At GitHub, we believe that developer experience is crucial to enabling people to do their best work. Developer Experience isn’t just about the tools, but is also about the people, process and community that you build. Think about Open Source communities. They work asynchronously, remotely, globally and openly. Modern engineering practices within your organization don’t need to be any different! Organizations are working in silos. Silos prevent collaboration, both internally across your teams and when they isolate you from the open source community. That’s where innersource comes in. Innersource is all about using open source practices within your internal software engineering organization.
Why Innersource? Why now?
We’re living in a world where companies need to digitally transform to continue innovating. Software engineering teams are at the heart of this, through the applications and services that they build.
As more and more companies embark on this transformation, the industry has a greater need for engineering talent. The result is a shortage in developers across the globe.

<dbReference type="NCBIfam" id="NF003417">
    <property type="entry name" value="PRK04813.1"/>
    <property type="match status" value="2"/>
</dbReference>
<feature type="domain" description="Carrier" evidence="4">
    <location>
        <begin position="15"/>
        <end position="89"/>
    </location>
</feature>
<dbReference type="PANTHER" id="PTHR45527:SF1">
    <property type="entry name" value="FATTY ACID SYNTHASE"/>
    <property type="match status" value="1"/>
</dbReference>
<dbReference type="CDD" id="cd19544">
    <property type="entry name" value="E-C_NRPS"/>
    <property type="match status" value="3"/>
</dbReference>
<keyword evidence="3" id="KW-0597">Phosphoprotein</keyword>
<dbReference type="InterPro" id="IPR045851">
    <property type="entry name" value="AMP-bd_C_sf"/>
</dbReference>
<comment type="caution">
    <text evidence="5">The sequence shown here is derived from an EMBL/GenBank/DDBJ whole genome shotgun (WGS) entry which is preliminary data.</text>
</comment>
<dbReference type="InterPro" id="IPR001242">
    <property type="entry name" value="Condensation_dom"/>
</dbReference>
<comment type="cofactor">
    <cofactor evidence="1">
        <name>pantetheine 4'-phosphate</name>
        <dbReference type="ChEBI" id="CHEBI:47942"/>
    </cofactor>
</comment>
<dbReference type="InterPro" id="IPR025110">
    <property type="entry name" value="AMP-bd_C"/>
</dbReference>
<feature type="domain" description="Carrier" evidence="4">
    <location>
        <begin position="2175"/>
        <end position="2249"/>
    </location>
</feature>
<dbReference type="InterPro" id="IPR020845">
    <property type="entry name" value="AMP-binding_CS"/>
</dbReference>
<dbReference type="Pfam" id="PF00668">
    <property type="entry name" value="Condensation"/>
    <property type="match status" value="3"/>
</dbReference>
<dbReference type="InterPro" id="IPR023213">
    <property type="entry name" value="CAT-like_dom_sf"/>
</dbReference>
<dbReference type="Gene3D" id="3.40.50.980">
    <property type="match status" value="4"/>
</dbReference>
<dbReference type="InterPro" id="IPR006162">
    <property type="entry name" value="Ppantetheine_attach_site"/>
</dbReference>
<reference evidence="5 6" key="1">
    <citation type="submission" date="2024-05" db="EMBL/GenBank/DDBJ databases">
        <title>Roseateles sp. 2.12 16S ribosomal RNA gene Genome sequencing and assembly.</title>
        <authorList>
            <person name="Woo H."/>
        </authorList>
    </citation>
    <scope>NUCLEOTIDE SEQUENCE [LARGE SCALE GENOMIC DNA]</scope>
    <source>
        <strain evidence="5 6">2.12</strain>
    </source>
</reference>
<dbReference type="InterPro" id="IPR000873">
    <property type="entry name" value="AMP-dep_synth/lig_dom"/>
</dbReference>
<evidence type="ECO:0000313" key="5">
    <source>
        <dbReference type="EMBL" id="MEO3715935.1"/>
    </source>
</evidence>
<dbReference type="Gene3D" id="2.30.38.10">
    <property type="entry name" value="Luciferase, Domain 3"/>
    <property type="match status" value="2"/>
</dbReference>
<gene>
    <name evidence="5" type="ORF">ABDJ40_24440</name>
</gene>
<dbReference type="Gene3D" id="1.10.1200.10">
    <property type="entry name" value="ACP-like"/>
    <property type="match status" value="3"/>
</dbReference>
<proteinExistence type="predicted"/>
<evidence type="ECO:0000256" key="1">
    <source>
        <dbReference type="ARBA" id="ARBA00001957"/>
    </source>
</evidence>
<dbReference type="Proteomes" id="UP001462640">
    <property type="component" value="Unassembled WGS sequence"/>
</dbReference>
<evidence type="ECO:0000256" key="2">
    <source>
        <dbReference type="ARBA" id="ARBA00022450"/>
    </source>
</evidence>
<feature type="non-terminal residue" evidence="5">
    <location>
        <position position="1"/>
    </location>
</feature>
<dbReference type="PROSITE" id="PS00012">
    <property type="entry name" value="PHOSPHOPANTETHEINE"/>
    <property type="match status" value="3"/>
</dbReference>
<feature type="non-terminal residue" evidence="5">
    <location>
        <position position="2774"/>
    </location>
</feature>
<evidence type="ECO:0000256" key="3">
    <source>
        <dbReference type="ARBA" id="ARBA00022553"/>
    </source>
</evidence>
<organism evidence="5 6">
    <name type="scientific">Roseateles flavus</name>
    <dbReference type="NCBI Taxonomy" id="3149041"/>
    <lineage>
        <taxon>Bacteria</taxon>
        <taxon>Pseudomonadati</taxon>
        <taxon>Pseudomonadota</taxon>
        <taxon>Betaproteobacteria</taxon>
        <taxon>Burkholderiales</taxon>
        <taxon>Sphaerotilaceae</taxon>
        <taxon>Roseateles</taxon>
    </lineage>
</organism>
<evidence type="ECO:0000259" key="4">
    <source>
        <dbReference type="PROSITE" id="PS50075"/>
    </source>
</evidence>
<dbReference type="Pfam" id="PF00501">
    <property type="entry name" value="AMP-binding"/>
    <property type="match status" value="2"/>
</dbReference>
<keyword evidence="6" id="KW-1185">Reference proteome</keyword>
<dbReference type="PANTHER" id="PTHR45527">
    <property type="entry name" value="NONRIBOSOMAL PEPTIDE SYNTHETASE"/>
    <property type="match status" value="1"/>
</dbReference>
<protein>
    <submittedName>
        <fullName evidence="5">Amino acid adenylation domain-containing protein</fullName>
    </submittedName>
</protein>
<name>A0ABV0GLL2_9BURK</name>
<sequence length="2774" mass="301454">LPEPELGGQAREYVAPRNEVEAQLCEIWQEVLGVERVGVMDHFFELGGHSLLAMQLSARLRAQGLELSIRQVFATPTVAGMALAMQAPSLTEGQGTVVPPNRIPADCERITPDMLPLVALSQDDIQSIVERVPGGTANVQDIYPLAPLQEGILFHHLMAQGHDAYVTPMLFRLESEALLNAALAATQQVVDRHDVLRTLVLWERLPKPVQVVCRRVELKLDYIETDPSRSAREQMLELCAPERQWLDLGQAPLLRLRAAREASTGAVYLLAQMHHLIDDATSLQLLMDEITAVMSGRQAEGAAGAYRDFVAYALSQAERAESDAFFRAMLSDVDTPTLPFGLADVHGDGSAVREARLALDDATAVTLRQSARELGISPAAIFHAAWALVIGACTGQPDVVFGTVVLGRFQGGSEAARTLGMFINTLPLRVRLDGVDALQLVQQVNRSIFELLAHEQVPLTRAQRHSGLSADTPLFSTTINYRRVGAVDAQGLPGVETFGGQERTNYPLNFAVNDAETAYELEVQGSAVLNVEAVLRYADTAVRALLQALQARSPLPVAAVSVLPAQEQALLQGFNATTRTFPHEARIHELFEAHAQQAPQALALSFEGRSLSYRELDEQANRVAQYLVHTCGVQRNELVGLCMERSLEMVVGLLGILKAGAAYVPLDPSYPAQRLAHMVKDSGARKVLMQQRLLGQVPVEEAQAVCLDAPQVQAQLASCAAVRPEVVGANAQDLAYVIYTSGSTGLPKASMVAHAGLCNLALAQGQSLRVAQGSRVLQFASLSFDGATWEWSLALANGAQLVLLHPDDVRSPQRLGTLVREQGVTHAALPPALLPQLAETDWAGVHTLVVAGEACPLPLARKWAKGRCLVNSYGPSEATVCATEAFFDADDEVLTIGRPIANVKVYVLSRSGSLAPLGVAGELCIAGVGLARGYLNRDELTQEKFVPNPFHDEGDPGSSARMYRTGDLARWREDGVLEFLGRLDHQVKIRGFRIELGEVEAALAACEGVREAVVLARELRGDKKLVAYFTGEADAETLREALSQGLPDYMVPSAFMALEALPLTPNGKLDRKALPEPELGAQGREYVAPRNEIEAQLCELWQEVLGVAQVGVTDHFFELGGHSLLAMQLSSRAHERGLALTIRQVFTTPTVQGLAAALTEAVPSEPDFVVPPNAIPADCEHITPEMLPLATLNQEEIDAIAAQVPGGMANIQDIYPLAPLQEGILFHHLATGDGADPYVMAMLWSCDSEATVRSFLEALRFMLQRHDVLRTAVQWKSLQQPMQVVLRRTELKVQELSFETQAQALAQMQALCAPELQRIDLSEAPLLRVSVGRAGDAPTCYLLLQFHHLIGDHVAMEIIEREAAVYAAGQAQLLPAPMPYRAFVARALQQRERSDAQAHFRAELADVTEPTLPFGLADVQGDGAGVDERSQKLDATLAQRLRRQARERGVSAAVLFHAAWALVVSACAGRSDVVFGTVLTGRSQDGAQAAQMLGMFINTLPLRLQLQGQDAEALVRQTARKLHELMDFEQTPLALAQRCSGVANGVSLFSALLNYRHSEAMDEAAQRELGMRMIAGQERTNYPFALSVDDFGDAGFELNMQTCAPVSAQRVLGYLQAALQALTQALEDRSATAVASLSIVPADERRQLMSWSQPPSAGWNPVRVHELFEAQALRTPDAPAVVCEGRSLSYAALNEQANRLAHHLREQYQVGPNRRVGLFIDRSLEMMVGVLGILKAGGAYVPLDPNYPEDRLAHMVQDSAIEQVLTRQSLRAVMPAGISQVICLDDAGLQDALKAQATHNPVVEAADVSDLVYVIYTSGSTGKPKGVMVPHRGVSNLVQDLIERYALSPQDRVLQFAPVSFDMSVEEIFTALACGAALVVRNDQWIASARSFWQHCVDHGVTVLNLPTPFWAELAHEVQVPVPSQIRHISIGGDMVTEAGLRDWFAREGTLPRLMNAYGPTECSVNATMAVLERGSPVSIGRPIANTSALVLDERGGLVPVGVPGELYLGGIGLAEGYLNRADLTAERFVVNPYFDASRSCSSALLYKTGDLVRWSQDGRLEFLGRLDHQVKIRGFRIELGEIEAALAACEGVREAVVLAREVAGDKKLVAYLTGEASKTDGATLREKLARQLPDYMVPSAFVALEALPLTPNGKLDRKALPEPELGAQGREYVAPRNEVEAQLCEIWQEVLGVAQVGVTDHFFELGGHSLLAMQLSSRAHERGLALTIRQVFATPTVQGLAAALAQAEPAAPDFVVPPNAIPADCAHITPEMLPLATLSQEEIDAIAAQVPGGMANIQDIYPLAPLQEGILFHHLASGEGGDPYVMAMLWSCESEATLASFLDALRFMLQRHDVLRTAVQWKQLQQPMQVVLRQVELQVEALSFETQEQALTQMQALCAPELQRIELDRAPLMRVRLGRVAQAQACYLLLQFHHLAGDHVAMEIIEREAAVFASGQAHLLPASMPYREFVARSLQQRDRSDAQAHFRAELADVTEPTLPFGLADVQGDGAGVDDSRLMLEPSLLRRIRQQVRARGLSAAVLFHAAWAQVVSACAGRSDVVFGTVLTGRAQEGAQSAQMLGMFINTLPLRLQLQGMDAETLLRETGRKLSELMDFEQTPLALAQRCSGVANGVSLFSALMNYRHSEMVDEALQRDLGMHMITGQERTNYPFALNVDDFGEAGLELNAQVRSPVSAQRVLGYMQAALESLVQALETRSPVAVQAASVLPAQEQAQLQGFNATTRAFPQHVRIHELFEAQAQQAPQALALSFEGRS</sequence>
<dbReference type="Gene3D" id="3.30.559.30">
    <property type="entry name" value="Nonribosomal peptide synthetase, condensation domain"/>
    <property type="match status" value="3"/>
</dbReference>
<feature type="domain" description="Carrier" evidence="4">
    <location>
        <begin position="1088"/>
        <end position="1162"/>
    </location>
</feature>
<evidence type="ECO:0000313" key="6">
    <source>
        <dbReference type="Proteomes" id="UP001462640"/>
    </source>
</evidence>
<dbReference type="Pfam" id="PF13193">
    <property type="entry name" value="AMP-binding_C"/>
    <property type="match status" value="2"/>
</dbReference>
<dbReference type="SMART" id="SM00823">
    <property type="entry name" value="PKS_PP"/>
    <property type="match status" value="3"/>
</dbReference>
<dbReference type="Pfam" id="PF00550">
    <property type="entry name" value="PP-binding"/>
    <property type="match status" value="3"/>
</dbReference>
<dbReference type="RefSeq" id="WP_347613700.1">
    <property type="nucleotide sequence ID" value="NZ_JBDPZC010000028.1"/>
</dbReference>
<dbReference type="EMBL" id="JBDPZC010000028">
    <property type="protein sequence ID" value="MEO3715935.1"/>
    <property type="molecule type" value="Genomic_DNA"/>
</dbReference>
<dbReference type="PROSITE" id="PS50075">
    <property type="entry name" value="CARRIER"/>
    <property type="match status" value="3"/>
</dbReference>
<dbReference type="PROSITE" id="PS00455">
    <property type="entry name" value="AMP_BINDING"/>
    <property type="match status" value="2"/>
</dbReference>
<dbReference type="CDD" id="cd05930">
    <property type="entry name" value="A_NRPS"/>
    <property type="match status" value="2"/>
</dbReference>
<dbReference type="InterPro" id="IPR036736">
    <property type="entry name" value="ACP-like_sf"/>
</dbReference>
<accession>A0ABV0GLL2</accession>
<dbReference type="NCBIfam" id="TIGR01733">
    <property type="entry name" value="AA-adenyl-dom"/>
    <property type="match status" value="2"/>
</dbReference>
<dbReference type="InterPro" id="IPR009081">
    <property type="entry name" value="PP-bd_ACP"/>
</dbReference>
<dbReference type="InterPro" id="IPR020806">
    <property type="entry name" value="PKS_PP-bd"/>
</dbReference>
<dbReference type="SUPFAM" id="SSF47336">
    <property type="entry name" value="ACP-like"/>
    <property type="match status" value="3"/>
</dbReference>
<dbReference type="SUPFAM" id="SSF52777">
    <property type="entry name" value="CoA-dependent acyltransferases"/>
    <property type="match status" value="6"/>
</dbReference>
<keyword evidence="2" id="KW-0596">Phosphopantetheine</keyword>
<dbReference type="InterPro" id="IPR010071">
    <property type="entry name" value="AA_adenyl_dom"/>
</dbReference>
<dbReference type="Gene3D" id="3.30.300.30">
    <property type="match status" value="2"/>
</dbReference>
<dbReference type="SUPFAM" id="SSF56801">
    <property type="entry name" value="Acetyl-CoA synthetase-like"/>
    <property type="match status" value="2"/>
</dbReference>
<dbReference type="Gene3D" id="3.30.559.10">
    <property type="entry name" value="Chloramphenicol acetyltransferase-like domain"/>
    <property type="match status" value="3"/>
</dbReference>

It is our responsibility as engineering leaders to create environments where our teams can thrive. By focusing on the developer experience, we can ensure that our developers can remain productive and happy in the work that they do. The byproduct of this, is that our organizations are recognized as great places to work, and attract and retain the best talent.
When we talk about developer experience, tooling is a big part of the problem. Companies are focused on consolidating, and doing more with less. But tooling isn’t the only problem. Creating an environment where people and processes are streamlined, and empowering for our developer communities is just as important.
This is where innersource can help. Rather than engineering teams being separated across organizational boundaries, they are encouraged to collaborate with each other across the company, and adopt the same principles as open source communities.
This even helps mitigate problems such as Conway’s law, the idea that organizations design systems based on their organizational structure. The more that we can eliminate those barriers, reduces the friction in cross-team collaboration, and encourages a greater amount of collective innovation that will take place across the company.